Financial Priorities: Should I Pay Off Student Loans or Save for Retirement?
Daily Origami is a way for us to record our off the cuff thoughts, feelings and observations about the world around us. Published every weekday, Monday through Friday.
Recently, this Oprah quote has been floating around the financial blogosphere:
I’m going to do my best to ignore the survivorship bias of a multi-billionaire telling her followers they can (eventually) have everything, and focus on the finer point she’s making about financial priorities.
What Should I Prioritize First:
Debt, Savings or Retirement?
Companies selling retirement products tell you to prioritize retirement. Student loan refinancing companies tell you to prioritize paying off your loans. Mortgage lenders tell you to save for a down payment because real estate values always go up, and nothing we’ve experienced in the past decade would suggest otherwise.
What I’m telling you is this: run the numbers yourself.
Here’s What You Can Do Right Now / Are Doing Already:
But first, nothing in this series is going to make sense until you’ve done the following:
- Have / Create a budget and are living within your means
- Make minimum payments on your student loan
- Have a 2-3 month fuck off fund
- Ensure you’re paying the lowest possible rate on your loans
- Contribute to your company 401k up to the employer match (if available)
- Avoid other high interest loans including: credit cards, personal loans, new car loan
Should You Pay Off Students Loans First Or Save For Retirement?
As I’ve covered in my Daily Origami post True Value of Money, the cost of a financial decision is the value of the next best alternative. This is called opportunity cost.
So the question of “should I pay off my students loans first or save for retirement?” could be rephrased as:
What return am I giving up
when I use my money to pay my student loans first?
In other words, you weigh the expected return of investing for retirement against the interest you pay on your loan.
Now before I get into the nitty gritty, I have to make the following assumptions:
- A 5-6% interest rate on the average student loan and an average debt balance of $40,000
- Retirement savings would be 100% invested in a low cost index fund like Vanguard’s Total Stock Market Index Fund (or VTSAX), popular with the early retirement FIRE crowd. This means no stock picks, no Bitcoin, and no tulips.
Figuring Out the Market Return
Since we already know what interest rate we’re paying on our student loans, our only unknown is the market return we’re giving up.
But first, a primer: The market is composed of companies. Companies make earnings (or profits). Earnings can either be distributed to shareholders in the form of dividends or reinvested back into the company to grow future earnings.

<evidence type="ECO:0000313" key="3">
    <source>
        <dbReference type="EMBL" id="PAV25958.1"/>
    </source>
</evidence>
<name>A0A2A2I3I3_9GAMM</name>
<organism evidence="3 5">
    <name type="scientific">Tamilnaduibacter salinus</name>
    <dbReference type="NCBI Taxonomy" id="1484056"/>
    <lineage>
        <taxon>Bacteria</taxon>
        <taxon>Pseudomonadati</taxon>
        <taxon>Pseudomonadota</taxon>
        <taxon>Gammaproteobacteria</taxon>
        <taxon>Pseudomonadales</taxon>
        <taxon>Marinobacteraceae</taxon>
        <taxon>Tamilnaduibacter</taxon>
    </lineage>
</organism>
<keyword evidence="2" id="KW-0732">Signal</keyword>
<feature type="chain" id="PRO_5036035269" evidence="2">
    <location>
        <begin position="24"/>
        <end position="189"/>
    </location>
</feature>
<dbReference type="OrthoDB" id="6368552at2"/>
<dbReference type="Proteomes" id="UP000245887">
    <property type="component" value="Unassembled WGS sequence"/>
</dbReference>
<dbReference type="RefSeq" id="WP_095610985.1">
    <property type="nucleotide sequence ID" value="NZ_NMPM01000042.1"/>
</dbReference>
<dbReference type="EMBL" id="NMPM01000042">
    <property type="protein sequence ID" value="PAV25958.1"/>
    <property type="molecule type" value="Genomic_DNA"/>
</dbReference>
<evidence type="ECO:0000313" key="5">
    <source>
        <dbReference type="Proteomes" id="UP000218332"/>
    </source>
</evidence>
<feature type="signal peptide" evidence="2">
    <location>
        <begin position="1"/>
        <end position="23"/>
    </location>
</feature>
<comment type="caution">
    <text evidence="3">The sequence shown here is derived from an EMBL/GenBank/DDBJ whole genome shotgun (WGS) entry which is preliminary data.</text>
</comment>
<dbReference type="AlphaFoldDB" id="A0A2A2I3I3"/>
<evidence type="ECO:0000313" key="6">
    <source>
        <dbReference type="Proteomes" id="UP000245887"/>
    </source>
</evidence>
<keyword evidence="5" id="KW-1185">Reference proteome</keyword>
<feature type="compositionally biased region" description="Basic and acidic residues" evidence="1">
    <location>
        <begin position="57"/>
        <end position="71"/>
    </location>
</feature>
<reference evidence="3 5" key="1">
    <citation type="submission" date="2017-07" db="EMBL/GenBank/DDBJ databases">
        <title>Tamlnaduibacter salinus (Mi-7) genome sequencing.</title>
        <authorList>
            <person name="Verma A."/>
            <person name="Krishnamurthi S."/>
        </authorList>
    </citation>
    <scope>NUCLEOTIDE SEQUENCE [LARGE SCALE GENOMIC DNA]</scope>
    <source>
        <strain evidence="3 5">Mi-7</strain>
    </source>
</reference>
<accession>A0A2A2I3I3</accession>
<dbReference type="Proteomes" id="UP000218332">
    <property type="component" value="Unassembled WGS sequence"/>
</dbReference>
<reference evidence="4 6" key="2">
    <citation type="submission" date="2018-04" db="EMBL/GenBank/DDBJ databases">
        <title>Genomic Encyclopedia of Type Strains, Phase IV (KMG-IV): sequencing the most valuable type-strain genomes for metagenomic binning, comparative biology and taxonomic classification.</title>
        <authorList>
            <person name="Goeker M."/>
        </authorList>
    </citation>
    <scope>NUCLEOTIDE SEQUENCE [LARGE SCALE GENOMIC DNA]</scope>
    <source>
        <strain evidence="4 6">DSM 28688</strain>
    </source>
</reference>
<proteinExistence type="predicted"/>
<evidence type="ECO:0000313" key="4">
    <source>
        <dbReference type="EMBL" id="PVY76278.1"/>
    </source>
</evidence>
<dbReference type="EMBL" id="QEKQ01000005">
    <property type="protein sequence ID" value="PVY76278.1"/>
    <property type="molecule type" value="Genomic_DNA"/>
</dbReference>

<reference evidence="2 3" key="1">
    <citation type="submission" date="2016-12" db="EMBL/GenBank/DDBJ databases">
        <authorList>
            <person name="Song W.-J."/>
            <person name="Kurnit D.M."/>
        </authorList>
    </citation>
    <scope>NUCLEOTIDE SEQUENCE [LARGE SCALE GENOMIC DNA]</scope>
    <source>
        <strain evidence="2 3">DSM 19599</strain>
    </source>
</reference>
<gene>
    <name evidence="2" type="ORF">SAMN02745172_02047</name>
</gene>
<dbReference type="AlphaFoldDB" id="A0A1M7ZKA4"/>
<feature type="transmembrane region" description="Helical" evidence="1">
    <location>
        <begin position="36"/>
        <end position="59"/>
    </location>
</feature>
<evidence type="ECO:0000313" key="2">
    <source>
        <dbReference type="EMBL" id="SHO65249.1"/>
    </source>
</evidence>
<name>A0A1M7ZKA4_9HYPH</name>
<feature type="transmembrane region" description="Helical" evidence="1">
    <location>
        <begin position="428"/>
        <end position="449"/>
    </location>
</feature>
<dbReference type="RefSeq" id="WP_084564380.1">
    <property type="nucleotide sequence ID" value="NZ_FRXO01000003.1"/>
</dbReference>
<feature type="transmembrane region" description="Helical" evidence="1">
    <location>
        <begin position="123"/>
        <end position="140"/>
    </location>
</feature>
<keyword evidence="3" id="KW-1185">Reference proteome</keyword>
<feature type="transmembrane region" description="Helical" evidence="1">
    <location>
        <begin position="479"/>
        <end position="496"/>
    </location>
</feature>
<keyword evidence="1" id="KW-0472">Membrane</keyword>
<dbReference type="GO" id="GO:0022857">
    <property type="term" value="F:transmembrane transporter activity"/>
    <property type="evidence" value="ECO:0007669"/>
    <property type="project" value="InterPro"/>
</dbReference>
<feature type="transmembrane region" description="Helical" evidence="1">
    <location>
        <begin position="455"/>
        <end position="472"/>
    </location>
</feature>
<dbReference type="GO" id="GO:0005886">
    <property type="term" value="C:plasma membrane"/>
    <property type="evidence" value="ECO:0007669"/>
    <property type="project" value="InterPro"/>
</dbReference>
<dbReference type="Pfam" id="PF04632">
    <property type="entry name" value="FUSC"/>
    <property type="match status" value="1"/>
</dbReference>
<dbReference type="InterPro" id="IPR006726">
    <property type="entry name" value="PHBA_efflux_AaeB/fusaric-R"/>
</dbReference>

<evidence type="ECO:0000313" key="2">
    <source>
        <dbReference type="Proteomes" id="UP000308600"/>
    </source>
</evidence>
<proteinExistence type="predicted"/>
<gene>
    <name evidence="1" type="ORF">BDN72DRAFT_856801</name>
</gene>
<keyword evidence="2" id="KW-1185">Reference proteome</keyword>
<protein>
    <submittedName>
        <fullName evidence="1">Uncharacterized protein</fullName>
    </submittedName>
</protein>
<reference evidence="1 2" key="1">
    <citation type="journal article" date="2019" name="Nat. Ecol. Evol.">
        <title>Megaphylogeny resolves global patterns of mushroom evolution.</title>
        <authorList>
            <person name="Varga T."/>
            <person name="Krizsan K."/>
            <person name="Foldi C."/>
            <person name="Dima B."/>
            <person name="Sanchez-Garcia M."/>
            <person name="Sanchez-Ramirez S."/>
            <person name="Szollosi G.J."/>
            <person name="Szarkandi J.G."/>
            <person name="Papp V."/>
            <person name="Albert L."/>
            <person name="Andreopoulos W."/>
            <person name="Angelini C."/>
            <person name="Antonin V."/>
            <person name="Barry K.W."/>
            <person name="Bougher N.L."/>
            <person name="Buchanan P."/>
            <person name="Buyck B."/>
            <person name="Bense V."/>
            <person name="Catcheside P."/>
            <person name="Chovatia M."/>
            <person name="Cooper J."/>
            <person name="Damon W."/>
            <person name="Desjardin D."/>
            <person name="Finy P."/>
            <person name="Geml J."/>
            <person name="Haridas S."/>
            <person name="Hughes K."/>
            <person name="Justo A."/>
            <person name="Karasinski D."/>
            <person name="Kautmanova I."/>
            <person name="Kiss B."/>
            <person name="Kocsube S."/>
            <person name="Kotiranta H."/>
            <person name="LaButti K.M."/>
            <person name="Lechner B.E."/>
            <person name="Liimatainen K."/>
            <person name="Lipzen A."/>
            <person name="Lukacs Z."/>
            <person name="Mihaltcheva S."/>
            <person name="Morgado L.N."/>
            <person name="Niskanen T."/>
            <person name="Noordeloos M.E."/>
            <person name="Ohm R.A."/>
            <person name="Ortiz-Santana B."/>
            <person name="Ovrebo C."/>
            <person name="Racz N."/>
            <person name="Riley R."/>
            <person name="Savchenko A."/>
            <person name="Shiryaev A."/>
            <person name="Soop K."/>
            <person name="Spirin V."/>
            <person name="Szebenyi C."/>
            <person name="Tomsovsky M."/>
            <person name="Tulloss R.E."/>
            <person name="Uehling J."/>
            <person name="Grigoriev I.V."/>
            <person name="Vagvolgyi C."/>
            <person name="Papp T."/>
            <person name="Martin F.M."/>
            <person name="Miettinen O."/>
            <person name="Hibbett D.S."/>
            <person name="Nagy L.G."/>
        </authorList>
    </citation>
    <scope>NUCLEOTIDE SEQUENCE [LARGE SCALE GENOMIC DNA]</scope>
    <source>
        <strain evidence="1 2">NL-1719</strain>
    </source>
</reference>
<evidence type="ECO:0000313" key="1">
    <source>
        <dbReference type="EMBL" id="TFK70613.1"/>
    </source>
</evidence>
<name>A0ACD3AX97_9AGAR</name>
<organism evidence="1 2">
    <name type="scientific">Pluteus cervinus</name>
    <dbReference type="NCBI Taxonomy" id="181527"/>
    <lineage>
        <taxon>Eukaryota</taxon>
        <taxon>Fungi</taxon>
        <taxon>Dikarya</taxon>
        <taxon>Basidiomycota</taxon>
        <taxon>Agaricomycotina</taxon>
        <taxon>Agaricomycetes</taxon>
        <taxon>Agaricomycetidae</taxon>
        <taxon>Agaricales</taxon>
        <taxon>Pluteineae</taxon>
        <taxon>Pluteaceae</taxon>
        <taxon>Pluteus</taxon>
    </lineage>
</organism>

Thus, in the long term, say over a decade, the annual return of the market can be boiled down to the following formula:
Market return =
Dividend yield + Future earnings growth
Since the future obviously hasn’t happened yet, we can only look back on the data available for the last twelve months:
- The dividend yield of the S&P 500 index is 1.89%.
- At current valuations, earnings growth will be anywhere between 3-5%
And when I say valuations, here’s where we are today.
This is the Shiller cyclically-adjusted price to earnings ratio. Without going into too much detail, the higher the ratio is, the more overvalued US stocks are. The highest point on this chart was during the height of the dot-com bubble in 2000.
Notice we’ve gone eight years since the 08-09 recession, and valuations have moved past the levels seen in 2007.
This suggests that future earnings growth over the next decade will be at the low range of 3-5%. Let’s use 3% to be conservative.
Our estimated market return will be as follow:
Dividend yield (1.89%) + Future earnings growth (3%) = Market Return (4.89% )
Assuming a $40,000 student loan debt, your answer is pretty clear when you do the math.
Even if the numbers were roughly equal, debt affects your life today in ways that not saving for retirement right away wouldn’t - especially if you’re still young:
- Debt severely limits your options and prevents you from taking risks that could grow your future income (e.g. starting your own company or taking that lower paying but bigger upside job).
- Paying off debt gets you into the habit of saving, which can only benefit your retirement goals in the long run.
By running your own numbers, we can conclude that in 2017, it’s probably never made more sense in all of financial history to prioritize paying your student loans (and other debt) off as quickly as possible.